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Moneys

Moneys

Back in June of 2012 I wrote a blogpost on how I was intending to begin saving 10% of my gross income towards retirement. Here’s what I wrote:

I’ve done ZERO retirement planning in my life so far. Sure, I’ve thought about it and what I want from life but I’ve taken very little action to plan towards it.

I currently have a $6,000 emergency fund, $2,000 in an RSP, $1,000 in a brokerage account, a few thousand in a rather volatile investment, and of course my largest asset, my house (mortgage and all, darn it) Obviously none of these will feed me much more than a few months (unless I want to eat my house?) so, starting with yesterday’s paycheque I implemented the 10% rule.”

I am sad to admit that after I updated the blogpost two weeks later, I didn’t follow through with this plan. After I began my bathroom renovation and went on a trip globetrotting, then there was school in the fall and a big reduction in income from Christmas until early summer this year. All in all, I didn’t save a dime towards retirement. From my monthly networth updates you might know that while I do still have a $6,000 emergency fund and while I have been investing in my house my renovating it, and while I have made progress networth-wise primarily due to my house value increasing and the very slow downward slope of my mortgage… I haven’t made any real, any dollar value of progress to my savings. Actually, since selling off my stocks I’ve decreased my liquid assets by $1,000.

This isn’t good. I also need to make a lot of sacrifices and aggressively save for the next year if I want to follow through on my plan to leave Canada for 3-4 months to figure out where I want to be.

I need to drastically improve my savings rate, restart contributing towards an account for retirement and cut all unnecessary spending. I feel a bit overwhelmed financially but I know I need to make a move, because not doing anything doesn’t get me any further. So, this is the plan for the rest of 2013:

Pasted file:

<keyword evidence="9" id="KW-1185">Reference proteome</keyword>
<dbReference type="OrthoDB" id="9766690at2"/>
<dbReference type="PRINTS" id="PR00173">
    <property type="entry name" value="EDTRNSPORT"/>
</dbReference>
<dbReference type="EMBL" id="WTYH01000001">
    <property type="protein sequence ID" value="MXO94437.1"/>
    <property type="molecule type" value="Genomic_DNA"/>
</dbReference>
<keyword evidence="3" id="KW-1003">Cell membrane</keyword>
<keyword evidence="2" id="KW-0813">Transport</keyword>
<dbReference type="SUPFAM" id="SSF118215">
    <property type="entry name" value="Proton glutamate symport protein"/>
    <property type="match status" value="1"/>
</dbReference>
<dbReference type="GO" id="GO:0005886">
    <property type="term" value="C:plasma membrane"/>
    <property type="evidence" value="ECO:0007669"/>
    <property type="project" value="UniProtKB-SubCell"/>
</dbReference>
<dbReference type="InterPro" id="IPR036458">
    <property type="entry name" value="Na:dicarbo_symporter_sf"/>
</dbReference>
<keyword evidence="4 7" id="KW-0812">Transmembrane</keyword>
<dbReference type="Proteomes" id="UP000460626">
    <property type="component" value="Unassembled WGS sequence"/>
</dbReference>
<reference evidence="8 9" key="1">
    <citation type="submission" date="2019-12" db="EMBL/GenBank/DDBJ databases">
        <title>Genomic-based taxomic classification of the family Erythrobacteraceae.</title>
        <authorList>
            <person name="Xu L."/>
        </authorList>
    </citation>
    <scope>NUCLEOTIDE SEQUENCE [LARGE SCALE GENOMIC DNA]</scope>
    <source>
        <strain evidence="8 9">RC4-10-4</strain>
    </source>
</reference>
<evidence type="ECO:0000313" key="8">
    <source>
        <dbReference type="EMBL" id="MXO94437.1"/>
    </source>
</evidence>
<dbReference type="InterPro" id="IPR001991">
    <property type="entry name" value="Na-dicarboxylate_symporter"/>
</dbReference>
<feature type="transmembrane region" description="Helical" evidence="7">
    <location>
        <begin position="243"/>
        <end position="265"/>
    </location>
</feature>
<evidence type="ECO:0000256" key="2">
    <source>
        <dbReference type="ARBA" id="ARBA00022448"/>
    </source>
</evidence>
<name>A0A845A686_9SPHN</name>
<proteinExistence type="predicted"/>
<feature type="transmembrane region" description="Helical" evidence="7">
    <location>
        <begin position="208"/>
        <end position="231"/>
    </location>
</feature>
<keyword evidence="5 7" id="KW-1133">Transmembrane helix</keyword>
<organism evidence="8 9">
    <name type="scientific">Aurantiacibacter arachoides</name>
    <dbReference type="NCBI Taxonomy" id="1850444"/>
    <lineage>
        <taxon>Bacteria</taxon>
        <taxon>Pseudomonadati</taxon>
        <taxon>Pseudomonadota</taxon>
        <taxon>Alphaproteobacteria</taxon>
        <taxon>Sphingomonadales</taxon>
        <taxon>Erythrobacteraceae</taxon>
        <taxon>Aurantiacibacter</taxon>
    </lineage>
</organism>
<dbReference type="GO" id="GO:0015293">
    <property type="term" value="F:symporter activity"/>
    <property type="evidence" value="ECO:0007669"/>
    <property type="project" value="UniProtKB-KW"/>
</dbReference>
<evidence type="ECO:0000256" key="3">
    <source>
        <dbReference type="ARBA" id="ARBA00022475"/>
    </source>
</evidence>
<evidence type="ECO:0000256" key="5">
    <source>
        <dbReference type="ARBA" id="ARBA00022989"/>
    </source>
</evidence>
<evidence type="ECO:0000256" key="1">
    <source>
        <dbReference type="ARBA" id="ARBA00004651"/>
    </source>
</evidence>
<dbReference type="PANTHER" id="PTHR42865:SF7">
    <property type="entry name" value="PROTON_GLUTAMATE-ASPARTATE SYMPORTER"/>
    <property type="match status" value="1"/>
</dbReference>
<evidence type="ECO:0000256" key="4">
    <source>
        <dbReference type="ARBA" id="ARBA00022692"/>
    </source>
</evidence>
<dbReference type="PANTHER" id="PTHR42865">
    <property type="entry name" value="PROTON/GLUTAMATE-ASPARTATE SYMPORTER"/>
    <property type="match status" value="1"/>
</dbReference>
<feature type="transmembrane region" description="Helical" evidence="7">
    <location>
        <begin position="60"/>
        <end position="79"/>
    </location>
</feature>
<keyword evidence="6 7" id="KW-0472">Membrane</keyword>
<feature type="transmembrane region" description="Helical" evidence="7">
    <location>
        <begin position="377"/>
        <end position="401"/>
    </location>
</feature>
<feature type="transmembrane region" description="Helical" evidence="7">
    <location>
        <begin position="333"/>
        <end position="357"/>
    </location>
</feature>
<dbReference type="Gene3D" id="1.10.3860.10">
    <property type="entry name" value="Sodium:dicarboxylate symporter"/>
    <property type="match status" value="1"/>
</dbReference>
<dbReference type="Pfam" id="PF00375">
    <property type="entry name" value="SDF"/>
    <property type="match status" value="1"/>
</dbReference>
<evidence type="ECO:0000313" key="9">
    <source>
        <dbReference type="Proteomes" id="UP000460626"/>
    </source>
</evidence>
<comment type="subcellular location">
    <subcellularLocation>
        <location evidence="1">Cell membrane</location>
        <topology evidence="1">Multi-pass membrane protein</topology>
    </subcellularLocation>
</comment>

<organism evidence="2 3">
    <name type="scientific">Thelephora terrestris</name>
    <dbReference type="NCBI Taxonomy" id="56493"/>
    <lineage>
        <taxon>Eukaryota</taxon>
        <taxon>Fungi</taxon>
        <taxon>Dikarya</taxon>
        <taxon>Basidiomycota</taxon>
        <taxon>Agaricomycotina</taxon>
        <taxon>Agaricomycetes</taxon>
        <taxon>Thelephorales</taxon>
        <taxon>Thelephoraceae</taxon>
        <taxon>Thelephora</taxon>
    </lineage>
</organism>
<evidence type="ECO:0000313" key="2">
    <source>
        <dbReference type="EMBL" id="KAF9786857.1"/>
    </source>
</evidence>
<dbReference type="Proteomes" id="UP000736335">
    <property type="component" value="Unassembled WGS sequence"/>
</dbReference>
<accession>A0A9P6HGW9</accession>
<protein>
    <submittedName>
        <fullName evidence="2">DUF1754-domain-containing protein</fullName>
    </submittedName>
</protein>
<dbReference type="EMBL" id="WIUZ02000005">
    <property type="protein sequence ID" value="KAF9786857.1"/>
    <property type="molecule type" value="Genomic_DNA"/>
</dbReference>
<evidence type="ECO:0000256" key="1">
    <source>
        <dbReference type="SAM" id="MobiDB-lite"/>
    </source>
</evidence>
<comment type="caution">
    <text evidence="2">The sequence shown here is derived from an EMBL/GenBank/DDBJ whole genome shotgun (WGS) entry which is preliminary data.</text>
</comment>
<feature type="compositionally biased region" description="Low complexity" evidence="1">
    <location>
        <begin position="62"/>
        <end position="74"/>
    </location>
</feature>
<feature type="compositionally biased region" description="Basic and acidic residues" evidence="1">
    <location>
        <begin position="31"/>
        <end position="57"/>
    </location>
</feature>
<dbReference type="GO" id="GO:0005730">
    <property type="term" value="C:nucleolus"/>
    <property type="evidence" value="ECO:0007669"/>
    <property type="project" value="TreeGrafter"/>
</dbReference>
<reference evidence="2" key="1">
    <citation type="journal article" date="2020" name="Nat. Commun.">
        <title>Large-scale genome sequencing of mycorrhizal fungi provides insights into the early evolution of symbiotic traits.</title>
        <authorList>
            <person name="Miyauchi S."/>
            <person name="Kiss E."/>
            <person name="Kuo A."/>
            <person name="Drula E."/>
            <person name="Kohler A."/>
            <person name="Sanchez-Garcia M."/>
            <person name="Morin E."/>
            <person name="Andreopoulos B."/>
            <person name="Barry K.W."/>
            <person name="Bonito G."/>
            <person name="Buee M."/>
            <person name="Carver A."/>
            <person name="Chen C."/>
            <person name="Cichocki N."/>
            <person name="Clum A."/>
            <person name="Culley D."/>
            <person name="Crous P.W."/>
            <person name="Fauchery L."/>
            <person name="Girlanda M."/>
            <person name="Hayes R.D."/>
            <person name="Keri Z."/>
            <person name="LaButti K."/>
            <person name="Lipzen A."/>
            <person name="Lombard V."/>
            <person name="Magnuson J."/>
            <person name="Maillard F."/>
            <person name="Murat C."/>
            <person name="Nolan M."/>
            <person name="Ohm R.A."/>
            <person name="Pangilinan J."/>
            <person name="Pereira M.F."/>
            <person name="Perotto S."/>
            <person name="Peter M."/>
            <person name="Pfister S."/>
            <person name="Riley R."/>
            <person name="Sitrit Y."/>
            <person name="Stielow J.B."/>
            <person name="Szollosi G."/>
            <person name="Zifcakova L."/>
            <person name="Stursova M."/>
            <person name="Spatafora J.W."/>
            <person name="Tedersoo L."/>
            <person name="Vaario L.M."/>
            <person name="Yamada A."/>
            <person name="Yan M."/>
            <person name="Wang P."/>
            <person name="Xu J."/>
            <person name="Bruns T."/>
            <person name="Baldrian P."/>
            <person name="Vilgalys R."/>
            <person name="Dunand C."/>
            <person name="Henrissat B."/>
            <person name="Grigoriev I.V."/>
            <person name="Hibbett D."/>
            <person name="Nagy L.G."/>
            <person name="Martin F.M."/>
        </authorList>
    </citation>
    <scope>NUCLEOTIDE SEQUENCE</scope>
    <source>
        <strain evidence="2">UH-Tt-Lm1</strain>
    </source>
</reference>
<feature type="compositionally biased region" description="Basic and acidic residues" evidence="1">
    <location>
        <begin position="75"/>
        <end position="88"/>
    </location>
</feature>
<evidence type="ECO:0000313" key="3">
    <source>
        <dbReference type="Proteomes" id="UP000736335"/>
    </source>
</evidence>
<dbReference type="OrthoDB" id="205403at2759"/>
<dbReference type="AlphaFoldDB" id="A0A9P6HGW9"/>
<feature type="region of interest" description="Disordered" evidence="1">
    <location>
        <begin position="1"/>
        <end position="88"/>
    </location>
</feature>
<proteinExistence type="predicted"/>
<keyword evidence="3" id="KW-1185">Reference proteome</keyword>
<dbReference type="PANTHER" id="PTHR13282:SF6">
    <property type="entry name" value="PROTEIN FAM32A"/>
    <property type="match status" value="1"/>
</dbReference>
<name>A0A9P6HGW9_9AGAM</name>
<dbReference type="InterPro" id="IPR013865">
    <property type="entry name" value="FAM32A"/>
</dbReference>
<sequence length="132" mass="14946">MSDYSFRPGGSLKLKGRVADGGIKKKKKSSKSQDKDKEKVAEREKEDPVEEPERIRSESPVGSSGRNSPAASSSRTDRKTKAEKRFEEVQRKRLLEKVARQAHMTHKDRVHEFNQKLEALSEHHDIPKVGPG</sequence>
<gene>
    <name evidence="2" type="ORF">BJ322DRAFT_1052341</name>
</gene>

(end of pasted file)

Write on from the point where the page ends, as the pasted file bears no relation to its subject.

1. I’ve set up an auto-purchase of my ING RSP of $20 every month going forward. It comes out on the 14th of every month, a random date I chose for no particular reason. This should be doable no matter what my budget looks like. It’s $20, it’s an auto transfer and I tend to do well with auto-transfers because it just becomes a regular bill once it’s been going for a while. $20 is a far cry from 10% of my gross income, but my primary goal here is to start with small contributions, get my other savings going and slowly ramp up the percentage of money being contributed to my retirement. I can only do this by carefully planning out my other expenses and plans, plus my immediate goal is not to put large sums of money to retirement. It’s more-so getting used to actually saving for something that’s still very far away instead of all the short-term stuff. Speaking of short-term stuff:

2. In addition to that $20 RSP contribution I’ve budgeted out that in order for me to have a $10,000 emergency fund by September 2014. (after which I am thinking of globetrotting for a bit) I need to save $300 per month for October, November and December of this year. And $400 per month from January – August 2014. I’ve planned this out in my budget and I should be able to swing it as long as no big projects or bills come up.

3. I of course need way more cash than just an emergency fund so I also need to start saving more in my misc savings, I’m currently contributing $50 a month towards a spring vacation to this account, I’ve budgeted an additional $150 to be saved in this account toward my living expenses, airfare etc. for this possible adventure. So, between now and the spring my miscellaneous savings account will hold money for two purposes; a spring vacation and my possible move.  I also eventually will need a means of transportation wherever I live, other trips etc. Building up a nice buffer in miscellaneous savings is important. This is a start. Once the emergency fund is full my focus will shift to this account and various other things to save for and increasing funding to my RSP.